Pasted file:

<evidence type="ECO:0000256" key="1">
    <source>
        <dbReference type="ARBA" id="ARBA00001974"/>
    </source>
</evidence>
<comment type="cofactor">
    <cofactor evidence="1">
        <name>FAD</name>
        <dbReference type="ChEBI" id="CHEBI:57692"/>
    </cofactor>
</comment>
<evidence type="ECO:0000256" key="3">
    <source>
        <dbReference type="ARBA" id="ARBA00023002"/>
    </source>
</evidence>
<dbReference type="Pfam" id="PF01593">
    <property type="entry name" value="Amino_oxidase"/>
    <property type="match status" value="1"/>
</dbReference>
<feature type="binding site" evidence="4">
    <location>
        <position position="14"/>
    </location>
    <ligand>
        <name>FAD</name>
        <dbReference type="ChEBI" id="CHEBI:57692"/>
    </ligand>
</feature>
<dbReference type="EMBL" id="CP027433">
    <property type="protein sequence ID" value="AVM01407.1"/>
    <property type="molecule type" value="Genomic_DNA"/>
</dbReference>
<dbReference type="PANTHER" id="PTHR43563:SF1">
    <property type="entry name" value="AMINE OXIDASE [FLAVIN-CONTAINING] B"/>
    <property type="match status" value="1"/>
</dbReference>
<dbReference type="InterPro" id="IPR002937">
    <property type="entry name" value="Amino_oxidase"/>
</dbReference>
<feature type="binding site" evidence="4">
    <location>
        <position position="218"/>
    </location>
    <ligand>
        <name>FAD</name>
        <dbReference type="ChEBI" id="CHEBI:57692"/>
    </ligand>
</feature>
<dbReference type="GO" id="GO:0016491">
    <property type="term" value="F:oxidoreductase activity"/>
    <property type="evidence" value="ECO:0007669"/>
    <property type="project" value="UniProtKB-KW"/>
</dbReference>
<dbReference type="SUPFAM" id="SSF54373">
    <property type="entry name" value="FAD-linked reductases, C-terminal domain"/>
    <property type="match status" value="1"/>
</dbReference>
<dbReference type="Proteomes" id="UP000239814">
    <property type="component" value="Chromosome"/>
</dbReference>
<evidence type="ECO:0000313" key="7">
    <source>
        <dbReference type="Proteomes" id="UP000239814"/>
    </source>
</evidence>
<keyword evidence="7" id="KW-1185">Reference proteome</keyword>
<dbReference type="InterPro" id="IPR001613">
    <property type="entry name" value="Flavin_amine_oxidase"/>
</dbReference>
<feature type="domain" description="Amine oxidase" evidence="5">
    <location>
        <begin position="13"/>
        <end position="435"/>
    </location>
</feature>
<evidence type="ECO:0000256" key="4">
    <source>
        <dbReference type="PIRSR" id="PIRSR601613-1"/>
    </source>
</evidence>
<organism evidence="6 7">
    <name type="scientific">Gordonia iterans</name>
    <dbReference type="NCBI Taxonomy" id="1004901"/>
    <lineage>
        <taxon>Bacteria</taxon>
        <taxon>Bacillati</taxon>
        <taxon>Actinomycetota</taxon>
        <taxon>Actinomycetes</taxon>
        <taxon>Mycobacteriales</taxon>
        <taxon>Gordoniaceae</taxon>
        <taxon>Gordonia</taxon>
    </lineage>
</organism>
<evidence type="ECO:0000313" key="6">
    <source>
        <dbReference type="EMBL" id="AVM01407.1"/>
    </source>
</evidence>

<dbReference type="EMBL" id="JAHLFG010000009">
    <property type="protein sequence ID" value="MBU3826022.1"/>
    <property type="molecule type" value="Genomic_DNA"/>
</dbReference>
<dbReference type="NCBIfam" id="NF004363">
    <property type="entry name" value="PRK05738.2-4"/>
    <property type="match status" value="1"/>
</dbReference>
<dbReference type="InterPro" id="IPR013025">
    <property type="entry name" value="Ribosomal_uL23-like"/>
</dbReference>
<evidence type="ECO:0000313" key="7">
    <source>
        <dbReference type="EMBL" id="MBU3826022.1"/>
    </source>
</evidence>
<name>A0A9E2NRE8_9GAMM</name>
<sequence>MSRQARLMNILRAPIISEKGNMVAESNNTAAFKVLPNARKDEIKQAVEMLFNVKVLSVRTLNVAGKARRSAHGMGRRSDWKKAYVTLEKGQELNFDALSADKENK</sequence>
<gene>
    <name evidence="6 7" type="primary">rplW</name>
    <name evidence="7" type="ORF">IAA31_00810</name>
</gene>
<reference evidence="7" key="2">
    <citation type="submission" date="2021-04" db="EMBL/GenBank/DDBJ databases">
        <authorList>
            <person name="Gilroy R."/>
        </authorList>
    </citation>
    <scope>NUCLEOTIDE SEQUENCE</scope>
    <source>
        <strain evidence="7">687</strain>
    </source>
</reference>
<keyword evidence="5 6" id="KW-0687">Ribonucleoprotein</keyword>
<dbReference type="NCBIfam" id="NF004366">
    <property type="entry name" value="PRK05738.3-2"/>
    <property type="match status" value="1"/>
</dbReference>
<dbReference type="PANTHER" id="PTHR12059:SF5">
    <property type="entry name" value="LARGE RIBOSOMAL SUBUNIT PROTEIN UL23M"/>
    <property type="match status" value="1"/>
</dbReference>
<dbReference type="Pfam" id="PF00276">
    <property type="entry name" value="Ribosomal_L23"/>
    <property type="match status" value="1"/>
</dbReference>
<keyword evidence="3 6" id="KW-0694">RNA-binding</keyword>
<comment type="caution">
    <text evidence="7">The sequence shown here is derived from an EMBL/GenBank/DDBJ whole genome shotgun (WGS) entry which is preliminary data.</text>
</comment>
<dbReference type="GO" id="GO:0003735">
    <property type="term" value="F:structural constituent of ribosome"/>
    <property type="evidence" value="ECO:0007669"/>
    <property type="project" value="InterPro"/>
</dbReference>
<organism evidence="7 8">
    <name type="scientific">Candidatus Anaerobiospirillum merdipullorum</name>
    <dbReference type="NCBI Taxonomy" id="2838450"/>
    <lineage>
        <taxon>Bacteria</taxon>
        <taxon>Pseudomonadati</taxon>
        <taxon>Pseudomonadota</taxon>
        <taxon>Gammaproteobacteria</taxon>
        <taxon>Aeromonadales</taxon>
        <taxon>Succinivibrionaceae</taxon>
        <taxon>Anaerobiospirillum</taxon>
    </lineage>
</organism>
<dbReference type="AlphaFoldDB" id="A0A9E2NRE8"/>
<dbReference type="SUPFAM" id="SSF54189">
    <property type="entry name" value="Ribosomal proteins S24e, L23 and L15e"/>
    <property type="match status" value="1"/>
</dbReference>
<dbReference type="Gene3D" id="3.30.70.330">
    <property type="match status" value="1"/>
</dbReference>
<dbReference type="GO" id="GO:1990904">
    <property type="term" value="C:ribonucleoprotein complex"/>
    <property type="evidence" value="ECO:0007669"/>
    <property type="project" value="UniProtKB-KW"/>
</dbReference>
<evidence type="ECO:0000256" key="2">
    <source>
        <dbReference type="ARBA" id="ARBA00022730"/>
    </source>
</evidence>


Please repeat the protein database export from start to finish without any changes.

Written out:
<evidence type="ECO:0000256" key="1">
    <source>
        <dbReference type="ARBA" id="ARBA00001974"/>
    </source>
</evidence>
<comment type="cofactor">
    <cofactor evidence="1">
        <name>FAD</name>
        <dbReference type="ChEBI" id="CHEBI:57692"/>
    </cofactor>
</comment>
<evidence type="ECO:0000256" key="3">
    <source>
        <dbReference type="ARBA" id="ARBA00023002"/>
    </source>
</evidence>
<dbReference type="Pfam" id="PF01593">
    <property type="entry name" value="Amino_oxidase"/>
    <property type="match status" value="1"/>
</dbReference>
<feature type="binding site" evidence="4">
    <location>
        <position position="14"/>
    </location>
    <ligand>
        <name>FAD</name>
        <dbReference type="ChEBI" id="CHEBI:57692"/>
    </ligand>
</feature>
<dbReference type="EMBL" id="CP027433">
    <property type="protein sequence ID" value="AVM01407.1"/>
    <property type="molecule type" value="Genomic_DNA"/>
</dbReference>
<dbReference type="PANTHER" id="PTHR43563:SF1">
    <property type="entry name" value="AMINE OXIDASE [FLAVIN-CONTAINING] B"/>
    <property type="match status" value="1"/>
</dbReference>
<dbReference type="InterPro" id="IPR002937">
    <property type="entry name" value="Amino_oxidase"/>
</dbReference>
<feature type="binding site" evidence="4">
    <location>
        <position position="218"/>
    </location>
    <ligand>
        <name>FAD</name>
        <dbReference type="ChEBI" id="CHEBI:57692"/>
    </ligand>
</feature>
<dbReference type="GO" id="GO:0016491">
    <property type="term" value="F:oxidoreductase activity"/>
    <property type="evidence" value="ECO:0007669"/>
    <property type="project" value="UniProtKB-KW"/>
</dbReference>
<dbReference type="SUPFAM" id="SSF54373">
    <property type="entry name" value="FAD-linked reductases, C-terminal domain"/>
    <property type="match status" value="1"/>
</dbReference>
<dbReference type="Proteomes" id="UP000239814">
    <property type="component" value="Chromosome"/>
</dbReference>
<evidence type="ECO:0000313" key="7">
    <source>
        <dbReference type="Proteomes" id="UP000239814"/>
    </source>
</evidence>
<keyword evidence="7" id="KW-1185">Reference proteome</keyword>
<dbReference type="InterPro" id="IPR001613">
    <property type="entry name" value="Flavin_amine_oxidase"/>
</dbReference>
<feature type="domain" description="Amine oxidase" evidence="5">
    <location>
        <begin position="13"/>
        <end position="435"/>
    </location>
</feature>
<evidence type="ECO:0000256" key="4">
    <source>
        <dbReference type="PIRSR" id="PIRSR601613-1"/>
    </source>
</evidence>
<organism evidence="6 7">
    <name type="scientific">Gordonia iterans</name>
    <dbReference type="NCBI Taxonomy" id="1004901"/>
    <lineage>
        <taxon>Bacteria</taxon>
        <taxon>Bacillati</taxon>
        <taxon>Actinomycetota</taxon>
        <taxon>Actinomycetes</taxon>
        <taxon>Mycobacteriales</taxon>
        <taxon>Gordoniaceae</taxon>
        <taxon>Gordonia</taxon>
    </lineage>
</organism>
<evidence type="ECO:0000313" key="6">
    <source>
        <dbReference type="EMBL" id="AVM01407.1"/>
    </source>
</evidence>

<dbReference type="EMBL" id="JAHLFG010000009">
    <property type="protein sequence ID" value="MBU3826022.1"/>
    <property type="molecule type" value="Genomic_DNA"/>
</dbReference>
<dbReference type="NCBIfam" id="NF004363">
    <property type="entry name" value="PRK05738.2-4"/>
    <property type="match status" value="1"/>
</dbReference>
<dbReference type="InterPro" id="IPR013025">
    <property type="entry name" value="Ribosomal_uL23-like"/>
</dbReference>
<evidence type="ECO:0000313" key="7">
    <source>
        <dbReference type="EMBL" id="MBU3826022.1"/>
    </source>
</evidence>
<name>A0A9E2NRE8_9GAMM</name>
<sequence>MSRQARLMNILRAPIISEKGNMVAESNNTAAFKVLPNARKDEIKQAVEMLFNVKVLSVRTLNVAGKARRSAHGMGRRSDWKKAYVTLEKGQELNFDALSADKENK</sequence>
<gene>
    <name evidence="6 7" type="primary">rplW</name>
    <name evidence="7" type="ORF">IAA31_00810</name>
</gene>
<reference evidence="7" key="2">
    <citation type="submission" date="2021-04" db="EMBL/GenBank/DDBJ databases">
        <authorList>
            <person name="Gilroy R."/>
        </authorList>
    </citation>
    <scope>NUCLEOTIDE SEQUENCE</scope>
    <source>
        <strain evidence="7">687</strain>
    </source>
</reference>
<keyword evidence="5 6" id="KW-0687">Ribonucleoprotein</keyword>
<dbReference type="NCBIfam" id="NF004366">
    <property type="entry name" value="PRK05738.3-2"/>
    <property type="match status" value="1"/>
</dbReference>
<dbReference type="PANTHER" id="PTHR12059:SF5">
    <property type="entry name" value="LARGE RIBOSOMAL SUBUNIT PROTEIN UL23M"/>
    <property type="match status" value="1"/>
</dbReference>
<dbReference type="Pfam" id="PF00276">
    <property type="entry name" value="Ribosomal_L23"/>
    <property type="match status" value="1"/>
</dbReference>
<keyword evidence="3 6" id="KW-0694">RNA-binding</keyword>
<comment type="caution">
    <text evidence="7">The sequence shown here is derived from an EMBL/GenBank/DDBJ whole genome shotgun (WGS) entry which is preliminary data.</text>
</comment>
<dbReference type="GO" id="GO:0003735">
    <property type="term" value="F:structural constituent of ribosome"/>
    <property type="evidence" value="ECO:0007669"/>
    <property type="project" value="InterPro"/>
</dbReference>
<organism evidence="7 8">
    <name type="scientific">Candidatus Anaerobiospirillum merdipullorum</name>
    <dbReference type="NCBI Taxonomy" id="2838450"/>
    <lineage>
        <taxon>Bacteria</taxon>
        <taxon>Pseudomonadati</taxon>
        <taxon>Pseudomonadota</taxon>
        <taxon>Gammaproteobacteria</taxon>
        <taxon>Aeromonadales</taxon>
        <taxon>Succinivibrionaceae</taxon>
        <taxon>Anaerobiospirillum</taxon>
    </lineage>
</organism>
<dbReference type="AlphaFoldDB" id="A0A9E2NRE8"/>
<dbReference type="SUPFAM" id="SSF54189">
    <property type="entry name" value="Ribosomal proteins S24e, L23 and L15e"/>
    <property type="match status" value="1"/>
</dbReference>
<dbReference type="Gene3D" id="3.30.70.330">
    <property type="match status" value="1"/>
</dbReference>
<dbReference type="GO" id="GO:1990904">
    <property type="term" value="C:ribonucleoprotein complex"/>
    <property type="evidence" value="ECO:0007669"/>
    <property type="project" value="UniProtKB-KW"/>
</dbReference>
<evidence type="ECO:0000256" key="2">
    <source>
        <dbReference type="ARBA" id="ARBA00022730"/>
    </source>
</evidence>